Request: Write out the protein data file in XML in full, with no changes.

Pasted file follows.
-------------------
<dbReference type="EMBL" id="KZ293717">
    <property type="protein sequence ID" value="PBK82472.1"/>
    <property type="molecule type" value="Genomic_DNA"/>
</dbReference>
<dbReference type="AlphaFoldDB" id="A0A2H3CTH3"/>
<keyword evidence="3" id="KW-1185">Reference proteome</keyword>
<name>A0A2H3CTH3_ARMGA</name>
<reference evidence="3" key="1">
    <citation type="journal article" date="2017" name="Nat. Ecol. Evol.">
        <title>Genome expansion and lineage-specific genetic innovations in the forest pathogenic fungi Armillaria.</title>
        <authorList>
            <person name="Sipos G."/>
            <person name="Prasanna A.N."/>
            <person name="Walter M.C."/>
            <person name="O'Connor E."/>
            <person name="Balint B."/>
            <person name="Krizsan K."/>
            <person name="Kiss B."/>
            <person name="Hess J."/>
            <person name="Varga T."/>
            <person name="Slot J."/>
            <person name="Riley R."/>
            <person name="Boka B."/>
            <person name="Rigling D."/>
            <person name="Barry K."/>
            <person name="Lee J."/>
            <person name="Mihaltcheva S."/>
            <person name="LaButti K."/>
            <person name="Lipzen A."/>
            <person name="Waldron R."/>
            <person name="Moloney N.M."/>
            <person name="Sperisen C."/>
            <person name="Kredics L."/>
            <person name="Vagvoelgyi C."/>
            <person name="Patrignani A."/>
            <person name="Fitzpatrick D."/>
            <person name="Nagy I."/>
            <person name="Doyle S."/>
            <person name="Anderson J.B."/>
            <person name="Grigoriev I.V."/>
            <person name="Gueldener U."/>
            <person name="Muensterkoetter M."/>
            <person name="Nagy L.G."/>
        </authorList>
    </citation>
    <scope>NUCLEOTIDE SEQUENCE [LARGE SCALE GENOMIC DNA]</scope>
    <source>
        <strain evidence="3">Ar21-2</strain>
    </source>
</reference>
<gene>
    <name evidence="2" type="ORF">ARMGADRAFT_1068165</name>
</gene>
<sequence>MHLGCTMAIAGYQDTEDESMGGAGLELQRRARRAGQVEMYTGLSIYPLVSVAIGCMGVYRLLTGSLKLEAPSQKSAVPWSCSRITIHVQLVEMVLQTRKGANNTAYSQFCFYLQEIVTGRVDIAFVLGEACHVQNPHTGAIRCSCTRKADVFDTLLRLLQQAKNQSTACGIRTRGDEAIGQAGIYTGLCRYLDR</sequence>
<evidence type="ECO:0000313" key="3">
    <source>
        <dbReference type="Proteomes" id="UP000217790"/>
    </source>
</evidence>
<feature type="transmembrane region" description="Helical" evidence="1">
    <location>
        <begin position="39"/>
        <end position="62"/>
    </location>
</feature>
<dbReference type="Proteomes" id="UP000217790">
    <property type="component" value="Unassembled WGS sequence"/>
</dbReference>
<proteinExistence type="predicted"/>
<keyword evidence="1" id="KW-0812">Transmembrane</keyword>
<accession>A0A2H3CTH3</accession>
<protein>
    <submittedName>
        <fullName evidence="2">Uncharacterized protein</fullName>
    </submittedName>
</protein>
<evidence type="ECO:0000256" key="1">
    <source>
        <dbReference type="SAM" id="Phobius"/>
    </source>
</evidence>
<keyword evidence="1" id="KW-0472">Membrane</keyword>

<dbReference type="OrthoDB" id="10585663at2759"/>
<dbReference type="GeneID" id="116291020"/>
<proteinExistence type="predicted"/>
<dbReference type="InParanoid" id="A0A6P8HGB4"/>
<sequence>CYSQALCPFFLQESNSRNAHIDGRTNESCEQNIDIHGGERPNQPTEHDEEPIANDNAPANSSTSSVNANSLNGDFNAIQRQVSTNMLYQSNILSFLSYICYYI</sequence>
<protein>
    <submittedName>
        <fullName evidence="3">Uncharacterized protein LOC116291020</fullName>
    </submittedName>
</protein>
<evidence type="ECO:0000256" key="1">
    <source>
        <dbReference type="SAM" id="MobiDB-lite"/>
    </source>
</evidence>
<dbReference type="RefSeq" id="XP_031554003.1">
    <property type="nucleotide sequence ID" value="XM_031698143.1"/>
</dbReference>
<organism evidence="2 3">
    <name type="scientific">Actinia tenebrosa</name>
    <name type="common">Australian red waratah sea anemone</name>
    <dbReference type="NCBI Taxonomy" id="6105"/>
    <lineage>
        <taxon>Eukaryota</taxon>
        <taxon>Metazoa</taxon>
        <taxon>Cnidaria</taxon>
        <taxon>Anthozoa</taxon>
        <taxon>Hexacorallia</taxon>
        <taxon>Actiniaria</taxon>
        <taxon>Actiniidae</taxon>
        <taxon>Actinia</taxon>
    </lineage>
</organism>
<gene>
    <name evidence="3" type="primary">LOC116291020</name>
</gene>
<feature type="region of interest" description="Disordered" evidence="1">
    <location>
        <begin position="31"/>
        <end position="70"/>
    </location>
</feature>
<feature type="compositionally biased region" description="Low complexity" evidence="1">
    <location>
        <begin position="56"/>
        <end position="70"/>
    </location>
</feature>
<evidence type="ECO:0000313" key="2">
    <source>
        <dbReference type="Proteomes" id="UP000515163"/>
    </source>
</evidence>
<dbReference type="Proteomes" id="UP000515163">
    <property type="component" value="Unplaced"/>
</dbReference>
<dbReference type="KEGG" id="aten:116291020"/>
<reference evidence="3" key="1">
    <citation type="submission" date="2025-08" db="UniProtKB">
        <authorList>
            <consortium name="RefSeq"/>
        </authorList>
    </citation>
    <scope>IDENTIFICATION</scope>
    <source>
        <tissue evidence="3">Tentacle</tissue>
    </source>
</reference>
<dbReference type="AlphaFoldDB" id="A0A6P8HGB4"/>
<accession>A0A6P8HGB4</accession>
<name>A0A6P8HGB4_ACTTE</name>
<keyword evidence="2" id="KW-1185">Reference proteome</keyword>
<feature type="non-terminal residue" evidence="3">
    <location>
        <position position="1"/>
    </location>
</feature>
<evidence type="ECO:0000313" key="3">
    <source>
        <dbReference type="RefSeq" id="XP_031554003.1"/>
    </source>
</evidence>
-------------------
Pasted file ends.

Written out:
<dbReference type="EMBL" id="KZ293717">
    <property type="protein sequence ID" value="PBK82472.1"/>
    <property type="molecule type" value="Genomic_DNA"/>
</dbReference>
<dbReference type="AlphaFoldDB" id="A0A2H3CTH3"/>
<keyword evidence="3" id="KW-1185">Reference proteome</keyword>
<name>A0A2H3CTH3_ARMGA</name>
<reference evidence="3" key="1">
    <citation type="journal article" date="2017" name="Nat. Ecol. Evol.">
        <title>Genome expansion and lineage-specific genetic innovations in the forest pathogenic fungi Armillaria.</title>
        <authorList>
            <person name="Sipos G."/>
            <person name="Prasanna A.N."/>
            <person name="Walter M.C."/>
            <person name="O'Connor E."/>
            <person name="Balint B."/>
            <person name="Krizsan K."/>
            <person name="Kiss B."/>
            <person name="Hess J."/>
            <person name="Varga T."/>
            <person name="Slot J."/>
            <person name="Riley R."/>
            <person name="Boka B."/>
            <person name="Rigling D."/>
            <person name="Barry K."/>
            <person name="Lee J."/>
            <person name="Mihaltcheva S."/>
            <person name="LaButti K."/>
            <person name="Lipzen A."/>
            <person name="Waldron R."/>
            <person name="Moloney N.M."/>
            <person name="Sperisen C."/>
            <person name="Kredics L."/>
            <person name="Vagvoelgyi C."/>
            <person name="Patrignani A."/>
            <person name="Fitzpatrick D."/>
            <person name="Nagy I."/>
            <person name="Doyle S."/>
            <person name="Anderson J.B."/>
            <person name="Grigoriev I.V."/>
            <person name="Gueldener U."/>
            <person name="Muensterkoetter M."/>
            <person name="Nagy L.G."/>
        </authorList>
    </citation>
    <scope>NUCLEOTIDE SEQUENCE [LARGE SCALE GENOMIC DNA]</scope>
    <source>
        <strain evidence="3">Ar21-2</strain>
    </source>
</reference>
<gene>
    <name evidence="2" type="ORF">ARMGADRAFT_1068165</name>
</gene>
<sequence>MHLGCTMAIAGYQDTEDESMGGAGLELQRRARRAGQVEMYTGLSIYPLVSVAIGCMGVYRLLTGSLKLEAPSQKSAVPWSCSRITIHVQLVEMVLQTRKGANNTAYSQFCFYLQEIVTGRVDIAFVLGEACHVQNPHTGAIRCSCTRKADVFDTLLRLLQQAKNQSTACGIRTRGDEAIGQAGIYTGLCRYLDR</sequence>
<evidence type="ECO:0000313" key="3">
    <source>
        <dbReference type="Proteomes" id="UP000217790"/>
    </source>
</evidence>
<feature type="transmembrane region" description="Helical" evidence="1">
    <location>
        <begin position="39"/>
        <end position="62"/>
    </location>
</feature>
<dbReference type="Proteomes" id="UP000217790">
    <property type="component" value="Unassembled WGS sequence"/>
</dbReference>
<proteinExistence type="predicted"/>
<keyword evidence="1" id="KW-0812">Transmembrane</keyword>
<accession>A0A2H3CTH3</accession>
<protein>
    <submittedName>
        <fullName evidence="2">Uncharacterized protein</fullName>
    </submittedName>
</protein>
<evidence type="ECO:0000256" key="1">
    <source>
        <dbReference type="SAM" id="Phobius"/>
    </source>
</evidence>
<keyword evidence="1" id="KW-0472">Membrane</keyword>

<dbReference type="OrthoDB" id="10585663at2759"/>
<dbReference type="GeneID" id="116291020"/>
<proteinExistence type="predicted"/>
<dbReference type="InParanoid" id="A0A6P8HGB4"/>
<sequence>CYSQALCPFFLQESNSRNAHIDGRTNESCEQNIDIHGGERPNQPTEHDEEPIANDNAPANSSTSSVNANSLNGDFNAIQRQVSTNMLYQSNILSFLSYICYYI</sequence>
<protein>
    <submittedName>
        <fullName evidence="3">Uncharacterized protein LOC116291020</fullName>
    </submittedName>
</protein>
<evidence type="ECO:0000256" key="1">
    <source>
        <dbReference type="SAM" id="MobiDB-lite"/>
    </source>
</evidence>
<dbReference type="RefSeq" id="XP_031554003.1">
    <property type="nucleotide sequence ID" value="XM_031698143.1"/>
</dbReference>
<organism evidence="2 3">
    <name type="scientific">Actinia tenebrosa</name>
    <name type="common">Australian red waratah sea anemone</name>
    <dbReference type="NCBI Taxonomy" id="6105"/>
    <lineage>
        <taxon>Eukaryota</taxon>
        <taxon>Metazoa</taxon>
        <taxon>Cnidaria</taxon>
        <taxon>Anthozoa</taxon>
        <taxon>Hexacorallia</taxon>
        <taxon>Actiniaria</taxon>
        <taxon>Actiniidae</taxon>
        <taxon>Actinia</taxon>
    </lineage>
</organism>
<gene>
    <name evidence="3" type="primary">LOC116291020</name>
</gene>
<feature type="region of interest" description="Disordered" evidence="1">
    <location>
        <begin position="31"/>
        <end position="70"/>
    </location>
</feature>
<feature type="compositionally biased region" description="Low complexity" evidence="1">
    <location>
        <begin position="56"/>
        <end position="70"/>
    </location>
</feature>
<evidence type="ECO:0000313" key="2">
    <source>
        <dbReference type="Proteomes" id="UP000515163"/>
    </source>
</evidence>
<dbReference type="Proteomes" id="UP000515163">
    <property type="component" value="Unplaced"/>
</dbReference>
<dbReference type="KEGG" id="aten:116291020"/>
<reference evidence="3" key="1">
    <citation type="submission" date="2025-08" db="UniProtKB">
        <authorList>
            <consortium name="RefSeq"/>
        </authorList>
    </citation>
    <scope>IDENTIFICATION</scope>
    <source>
        <tissue evidence="3">Tentacle</tissue>
    </source>
</reference>
<dbReference type="AlphaFoldDB" id="A0A6P8HGB4"/>
<accession>A0A6P8HGB4</accession>
<name>A0A6P8HGB4_ACTTE</name>
<keyword evidence="2" id="KW-1185">Reference proteome</keyword>
<feature type="non-terminal residue" evidence="3">
    <location>
        <position position="1"/>
    </location>
</feature>
<evidence type="ECO:0000313" key="3">
    <source>
        <dbReference type="RefSeq" id="XP_031554003.1"/>
    </source>
</evidence>